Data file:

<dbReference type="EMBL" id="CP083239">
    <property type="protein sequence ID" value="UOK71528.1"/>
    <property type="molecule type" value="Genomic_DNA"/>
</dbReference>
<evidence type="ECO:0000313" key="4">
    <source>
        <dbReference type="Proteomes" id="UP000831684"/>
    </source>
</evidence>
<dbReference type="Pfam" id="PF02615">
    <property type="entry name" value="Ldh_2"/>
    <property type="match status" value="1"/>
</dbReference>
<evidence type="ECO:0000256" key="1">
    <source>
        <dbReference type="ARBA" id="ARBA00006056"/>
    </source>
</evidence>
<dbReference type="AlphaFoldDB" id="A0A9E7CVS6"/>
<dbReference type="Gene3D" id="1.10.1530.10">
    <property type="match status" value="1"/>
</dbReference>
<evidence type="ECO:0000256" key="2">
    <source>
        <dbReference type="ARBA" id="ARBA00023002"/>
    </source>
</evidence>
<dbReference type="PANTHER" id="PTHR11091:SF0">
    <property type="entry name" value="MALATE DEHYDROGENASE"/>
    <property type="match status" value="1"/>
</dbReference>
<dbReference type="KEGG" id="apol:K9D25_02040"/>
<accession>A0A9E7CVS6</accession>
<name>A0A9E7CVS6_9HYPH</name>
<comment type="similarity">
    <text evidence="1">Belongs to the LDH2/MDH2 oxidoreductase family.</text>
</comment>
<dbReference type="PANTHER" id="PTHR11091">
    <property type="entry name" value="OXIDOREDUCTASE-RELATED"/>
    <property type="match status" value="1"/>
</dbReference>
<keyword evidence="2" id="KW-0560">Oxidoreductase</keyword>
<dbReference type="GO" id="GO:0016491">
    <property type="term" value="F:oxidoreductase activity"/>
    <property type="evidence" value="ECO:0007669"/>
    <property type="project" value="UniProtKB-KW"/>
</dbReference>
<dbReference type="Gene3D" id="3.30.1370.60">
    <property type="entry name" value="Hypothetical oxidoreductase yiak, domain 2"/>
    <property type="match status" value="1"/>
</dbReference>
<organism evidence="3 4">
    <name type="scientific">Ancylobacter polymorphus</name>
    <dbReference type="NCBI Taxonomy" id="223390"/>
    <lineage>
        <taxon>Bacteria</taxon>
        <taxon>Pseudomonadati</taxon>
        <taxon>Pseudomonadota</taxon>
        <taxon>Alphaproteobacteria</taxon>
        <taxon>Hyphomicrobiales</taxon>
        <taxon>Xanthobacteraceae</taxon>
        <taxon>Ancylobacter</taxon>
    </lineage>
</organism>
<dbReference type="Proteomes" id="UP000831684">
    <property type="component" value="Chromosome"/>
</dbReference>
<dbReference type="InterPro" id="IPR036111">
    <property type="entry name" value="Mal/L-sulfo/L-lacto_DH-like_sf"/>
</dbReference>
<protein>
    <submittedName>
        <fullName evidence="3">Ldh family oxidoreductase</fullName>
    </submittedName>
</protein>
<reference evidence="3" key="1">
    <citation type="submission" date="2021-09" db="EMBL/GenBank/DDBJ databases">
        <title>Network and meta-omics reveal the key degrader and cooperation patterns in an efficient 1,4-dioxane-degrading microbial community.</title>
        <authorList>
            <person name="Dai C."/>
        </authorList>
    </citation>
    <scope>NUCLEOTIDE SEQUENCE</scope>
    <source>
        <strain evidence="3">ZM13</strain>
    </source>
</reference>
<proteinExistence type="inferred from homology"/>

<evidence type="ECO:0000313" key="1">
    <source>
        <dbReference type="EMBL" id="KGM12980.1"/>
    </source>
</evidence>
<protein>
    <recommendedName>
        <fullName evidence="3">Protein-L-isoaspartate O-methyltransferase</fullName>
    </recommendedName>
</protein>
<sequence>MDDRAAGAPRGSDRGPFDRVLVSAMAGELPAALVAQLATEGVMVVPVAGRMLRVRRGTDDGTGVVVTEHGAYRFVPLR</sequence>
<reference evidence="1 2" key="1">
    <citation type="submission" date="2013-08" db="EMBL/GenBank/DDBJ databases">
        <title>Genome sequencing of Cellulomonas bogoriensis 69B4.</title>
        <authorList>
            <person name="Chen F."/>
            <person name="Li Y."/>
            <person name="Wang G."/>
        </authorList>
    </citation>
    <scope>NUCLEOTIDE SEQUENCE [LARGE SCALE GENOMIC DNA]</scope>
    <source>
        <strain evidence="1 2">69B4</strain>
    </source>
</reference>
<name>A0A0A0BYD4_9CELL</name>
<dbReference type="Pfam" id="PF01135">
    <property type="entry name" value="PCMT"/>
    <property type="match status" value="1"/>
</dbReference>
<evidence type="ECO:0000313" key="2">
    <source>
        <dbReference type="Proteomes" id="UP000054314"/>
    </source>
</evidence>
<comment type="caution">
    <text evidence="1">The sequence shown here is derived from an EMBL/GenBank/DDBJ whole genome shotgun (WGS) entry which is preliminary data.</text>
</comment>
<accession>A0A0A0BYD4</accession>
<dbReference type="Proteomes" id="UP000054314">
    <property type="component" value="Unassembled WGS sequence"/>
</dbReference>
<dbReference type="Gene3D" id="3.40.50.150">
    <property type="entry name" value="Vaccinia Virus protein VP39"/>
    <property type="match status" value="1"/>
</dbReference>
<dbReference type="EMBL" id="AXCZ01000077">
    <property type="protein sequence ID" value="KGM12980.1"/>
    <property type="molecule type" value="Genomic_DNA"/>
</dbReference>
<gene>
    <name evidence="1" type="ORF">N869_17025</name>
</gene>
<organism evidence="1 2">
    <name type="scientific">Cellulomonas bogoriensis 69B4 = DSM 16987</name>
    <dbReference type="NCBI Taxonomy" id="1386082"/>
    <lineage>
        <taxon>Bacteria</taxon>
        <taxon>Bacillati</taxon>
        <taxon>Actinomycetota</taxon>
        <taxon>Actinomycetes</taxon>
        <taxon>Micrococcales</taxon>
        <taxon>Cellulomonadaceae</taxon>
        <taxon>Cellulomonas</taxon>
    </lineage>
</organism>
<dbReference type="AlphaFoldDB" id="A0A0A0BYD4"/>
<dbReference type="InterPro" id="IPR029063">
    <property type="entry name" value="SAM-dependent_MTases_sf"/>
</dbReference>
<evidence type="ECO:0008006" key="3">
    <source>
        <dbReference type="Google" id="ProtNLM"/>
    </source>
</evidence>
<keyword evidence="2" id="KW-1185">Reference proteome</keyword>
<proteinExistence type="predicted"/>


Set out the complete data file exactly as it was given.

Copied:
<dbReference type="EMBL" id="CP083239">
    <property type="protein sequence ID" value="UOK71528.1"/>
    <property type="molecule type" value="Genomic_DNA"/>
</dbReference>
<evidence type="ECO:0000313" key="4">
    <source>
        <dbReference type="Proteomes" id="UP000831684"/>
    </source>
</evidence>
<dbReference type="Pfam" id="PF02615">
    <property type="entry name" value="Ldh_2"/>
    <property type="match status" value="1"/>
</dbReference>
<evidence type="ECO:0000256" key="1">
    <source>
        <dbReference type="ARBA" id="ARBA00006056"/>
    </source>
</evidence>
<dbReference type="AlphaFoldDB" id="A0A9E7CVS6"/>
<dbReference type="Gene3D" id="1.10.1530.10">
    <property type="match status" value="1"/>
</dbReference>
<evidence type="ECO:0000256" key="2">
    <source>
        <dbReference type="ARBA" id="ARBA00023002"/>
    </source>
</evidence>
<dbReference type="PANTHER" id="PTHR11091:SF0">
    <property type="entry name" value="MALATE DEHYDROGENASE"/>
    <property type="match status" value="1"/>
</dbReference>
<dbReference type="KEGG" id="apol:K9D25_02040"/>
<accession>A0A9E7CVS6</accession>
<name>A0A9E7CVS6_9HYPH</name>
<comment type="similarity">
    <text evidence="1">Belongs to the LDH2/MDH2 oxidoreductase family.</text>
</comment>
<dbReference type="PANTHER" id="PTHR11091">
    <property type="entry name" value="OXIDOREDUCTASE-RELATED"/>
    <property type="match status" value="1"/>
</dbReference>
<keyword evidence="2" id="KW-0560">Oxidoreductase</keyword>
<dbReference type="GO" id="GO:0016491">
    <property type="term" value="F:oxidoreductase activity"/>
    <property type="evidence" value="ECO:0007669"/>
    <property type="project" value="UniProtKB-KW"/>
</dbReference>
<dbReference type="Gene3D" id="3.30.1370.60">
    <property type="entry name" value="Hypothetical oxidoreductase yiak, domain 2"/>
    <property type="match status" value="1"/>
</dbReference>
<organism evidence="3 4">
    <name type="scientific">Ancylobacter polymorphus</name>
    <dbReference type="NCBI Taxonomy" id="223390"/>
    <lineage>
        <taxon>Bacteria</taxon>
        <taxon>Pseudomonadati</taxon>
        <taxon>Pseudomonadota</taxon>
        <taxon>Alphaproteobacteria</taxon>
        <taxon>Hyphomicrobiales</taxon>
        <taxon>Xanthobacteraceae</taxon>
        <taxon>Ancylobacter</taxon>
    </lineage>
</organism>
<dbReference type="Proteomes" id="UP000831684">
    <property type="component" value="Chromosome"/>
</dbReference>
<dbReference type="InterPro" id="IPR036111">
    <property type="entry name" value="Mal/L-sulfo/L-lacto_DH-like_sf"/>
</dbReference>
<protein>
    <submittedName>
        <fullName evidence="3">Ldh family oxidoreductase</fullName>
    </submittedName>
</protein>
<reference evidence="3" key="1">
    <citation type="submission" date="2021-09" db="EMBL/GenBank/DDBJ databases">
        <title>Network and meta-omics reveal the key degrader and cooperation patterns in an efficient 1,4-dioxane-degrading microbial community.</title>
        <authorList>
            <person name="Dai C."/>
        </authorList>
    </citation>
    <scope>NUCLEOTIDE SEQUENCE</scope>
    <source>
        <strain evidence="3">ZM13</strain>
    </source>
</reference>
<proteinExistence type="inferred from homology"/>

<evidence type="ECO:0000313" key="1">
    <source>
        <dbReference type="EMBL" id="KGM12980.1"/>
    </source>
</evidence>
<protein>
    <recommendedName>
        <fullName evidence="3">Protein-L-isoaspartate O-methyltransferase</fullName>
    </recommendedName>
</protein>
<sequence>MDDRAAGAPRGSDRGPFDRVLVSAMAGELPAALVAQLATEGVMVVPVAGRMLRVRRGTDDGTGVVVTEHGAYRFVPLR</sequence>
<reference evidence="1 2" key="1">
    <citation type="submission" date="2013-08" db="EMBL/GenBank/DDBJ databases">
        <title>Genome sequencing of Cellulomonas bogoriensis 69B4.</title>
        <authorList>
            <person name="Chen F."/>
            <person name="Li Y."/>
            <person name="Wang G."/>
        </authorList>
    </citation>
    <scope>NUCLEOTIDE SEQUENCE [LARGE SCALE GENOMIC DNA]</scope>
    <source>
        <strain evidence="1 2">69B4</strain>
    </source>
</reference>
<name>A0A0A0BYD4_9CELL</name>
<dbReference type="Pfam" id="PF01135">
    <property type="entry name" value="PCMT"/>
    <property type="match status" value="1"/>
</dbReference>
<evidence type="ECO:0000313" key="2">
    <source>
        <dbReference type="Proteomes" id="UP000054314"/>
    </source>
</evidence>
<comment type="caution">
    <text evidence="1">The sequence shown here is derived from an EMBL/GenBank/DDBJ whole genome shotgun (WGS) entry which is preliminary data.</text>
</comment>
<accession>A0A0A0BYD4</accession>
<dbReference type="Proteomes" id="UP000054314">
    <property type="component" value="Unassembled WGS sequence"/>
</dbReference>
<dbReference type="Gene3D" id="3.40.50.150">
    <property type="entry name" value="Vaccinia Virus protein VP39"/>
    <property type="match status" value="1"/>
</dbReference>
<dbReference type="EMBL" id="AXCZ01000077">
    <property type="protein sequence ID" value="KGM12980.1"/>
    <property type="molecule type" value="Genomic_DNA"/>
</dbReference>
<gene>
    <name evidence="1" type="ORF">N869_17025</name>
</gene>
<organism evidence="1 2">
    <name type="scientific">Cellulomonas bogoriensis 69B4 = DSM 16987</name>
    <dbReference type="NCBI Taxonomy" id="1386082"/>
    <lineage>
        <taxon>Bacteria</taxon>
        <taxon>Bacillati</taxon>
        <taxon>Actinomycetota</taxon>
        <taxon>Actinomycetes</taxon>
        <taxon>Micrococcales</taxon>
        <taxon>Cellulomonadaceae</taxon>
        <taxon>Cellulomonas</taxon>
    </lineage>
</organism>
<dbReference type="AlphaFoldDB" id="A0A0A0BYD4"/>
<dbReference type="InterPro" id="IPR029063">
    <property type="entry name" value="SAM-dependent_MTases_sf"/>
</dbReference>
<evidence type="ECO:0008006" key="3">
    <source>
        <dbReference type="Google" id="ProtNLM"/>
    </source>
</evidence>
<keyword evidence="2" id="KW-1185">Reference proteome</keyword>
<proteinExistence type="predicted"/>